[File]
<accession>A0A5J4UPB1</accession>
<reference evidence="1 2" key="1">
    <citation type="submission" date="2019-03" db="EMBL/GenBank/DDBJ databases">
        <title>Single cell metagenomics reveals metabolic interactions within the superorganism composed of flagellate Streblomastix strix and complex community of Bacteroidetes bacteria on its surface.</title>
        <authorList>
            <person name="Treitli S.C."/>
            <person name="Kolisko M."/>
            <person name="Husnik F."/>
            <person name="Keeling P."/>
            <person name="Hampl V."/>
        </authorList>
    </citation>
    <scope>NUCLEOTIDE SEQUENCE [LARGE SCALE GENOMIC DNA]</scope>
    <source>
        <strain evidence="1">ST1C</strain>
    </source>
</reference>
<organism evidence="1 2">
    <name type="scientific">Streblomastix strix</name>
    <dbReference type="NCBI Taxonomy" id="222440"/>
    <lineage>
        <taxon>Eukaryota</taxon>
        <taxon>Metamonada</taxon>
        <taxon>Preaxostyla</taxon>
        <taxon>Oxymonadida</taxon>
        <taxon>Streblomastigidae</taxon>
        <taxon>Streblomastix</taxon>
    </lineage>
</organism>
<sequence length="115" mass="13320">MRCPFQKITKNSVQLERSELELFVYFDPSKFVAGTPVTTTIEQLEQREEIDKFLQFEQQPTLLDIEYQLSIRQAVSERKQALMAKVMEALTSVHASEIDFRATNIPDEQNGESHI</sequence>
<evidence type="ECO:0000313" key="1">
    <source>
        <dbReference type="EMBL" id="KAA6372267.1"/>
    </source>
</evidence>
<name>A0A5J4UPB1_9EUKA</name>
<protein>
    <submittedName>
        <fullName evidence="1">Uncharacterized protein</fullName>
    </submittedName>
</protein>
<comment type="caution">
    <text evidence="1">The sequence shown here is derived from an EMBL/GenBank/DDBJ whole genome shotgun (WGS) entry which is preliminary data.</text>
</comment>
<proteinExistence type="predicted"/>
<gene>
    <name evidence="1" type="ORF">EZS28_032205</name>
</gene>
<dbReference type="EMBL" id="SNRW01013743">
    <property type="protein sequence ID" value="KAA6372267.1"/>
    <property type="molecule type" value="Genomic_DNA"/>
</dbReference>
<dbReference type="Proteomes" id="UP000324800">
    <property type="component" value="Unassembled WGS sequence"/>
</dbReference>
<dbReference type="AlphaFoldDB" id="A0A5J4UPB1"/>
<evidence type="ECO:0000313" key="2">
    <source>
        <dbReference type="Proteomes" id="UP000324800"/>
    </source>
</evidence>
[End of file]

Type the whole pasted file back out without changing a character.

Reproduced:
<accession>A0A5J4UPB1</accession>
<reference evidence="1 2" key="1">
    <citation type="submission" date="2019-03" db="EMBL/GenBank/DDBJ databases">
        <title>Single cell metagenomics reveals metabolic interactions within the superorganism composed of flagellate Streblomastix strix and complex community of Bacteroidetes bacteria on its surface.</title>
        <authorList>
            <person name="Treitli S.C."/>
            <person name="Kolisko M."/>
            <person name="Husnik F."/>
            <person name="Keeling P."/>
            <person name="Hampl V."/>
        </authorList>
    </citation>
    <scope>NUCLEOTIDE SEQUENCE [LARGE SCALE GENOMIC DNA]</scope>
    <source>
        <strain evidence="1">ST1C</strain>
    </source>
</reference>
<organism evidence="1 2">
    <name type="scientific">Streblomastix strix</name>
    <dbReference type="NCBI Taxonomy" id="222440"/>
    <lineage>
        <taxon>Eukaryota</taxon>
        <taxon>Metamonada</taxon>
        <taxon>Preaxostyla</taxon>
        <taxon>Oxymonadida</taxon>
        <taxon>Streblomastigidae</taxon>
        <taxon>Streblomastix</taxon>
    </lineage>
</organism>
<sequence length="115" mass="13320">MRCPFQKITKNSVQLERSELELFVYFDPSKFVAGTPVTTTIEQLEQREEIDKFLQFEQQPTLLDIEYQLSIRQAVSERKQALMAKVMEALTSVHASEIDFRATNIPDEQNGESHI</sequence>
<evidence type="ECO:0000313" key="1">
    <source>
        <dbReference type="EMBL" id="KAA6372267.1"/>
    </source>
</evidence>
<name>A0A5J4UPB1_9EUKA</name>
<protein>
    <submittedName>
        <fullName evidence="1">Uncharacterized protein</fullName>
    </submittedName>
</protein>
<comment type="caution">
    <text evidence="1">The sequence shown here is derived from an EMBL/GenBank/DDBJ whole genome shotgun (WGS) entry which is preliminary data.</text>
</comment>
<proteinExistence type="predicted"/>
<gene>
    <name evidence="1" type="ORF">EZS28_032205</name>
</gene>
<dbReference type="EMBL" id="SNRW01013743">
    <property type="protein sequence ID" value="KAA6372267.1"/>
    <property type="molecule type" value="Genomic_DNA"/>
</dbReference>
<dbReference type="Proteomes" id="UP000324800">
    <property type="component" value="Unassembled WGS sequence"/>
</dbReference>
<dbReference type="AlphaFoldDB" id="A0A5J4UPB1"/>
<evidence type="ECO:0000313" key="2">
    <source>
        <dbReference type="Proteomes" id="UP000324800"/>
    </source>
</evidence>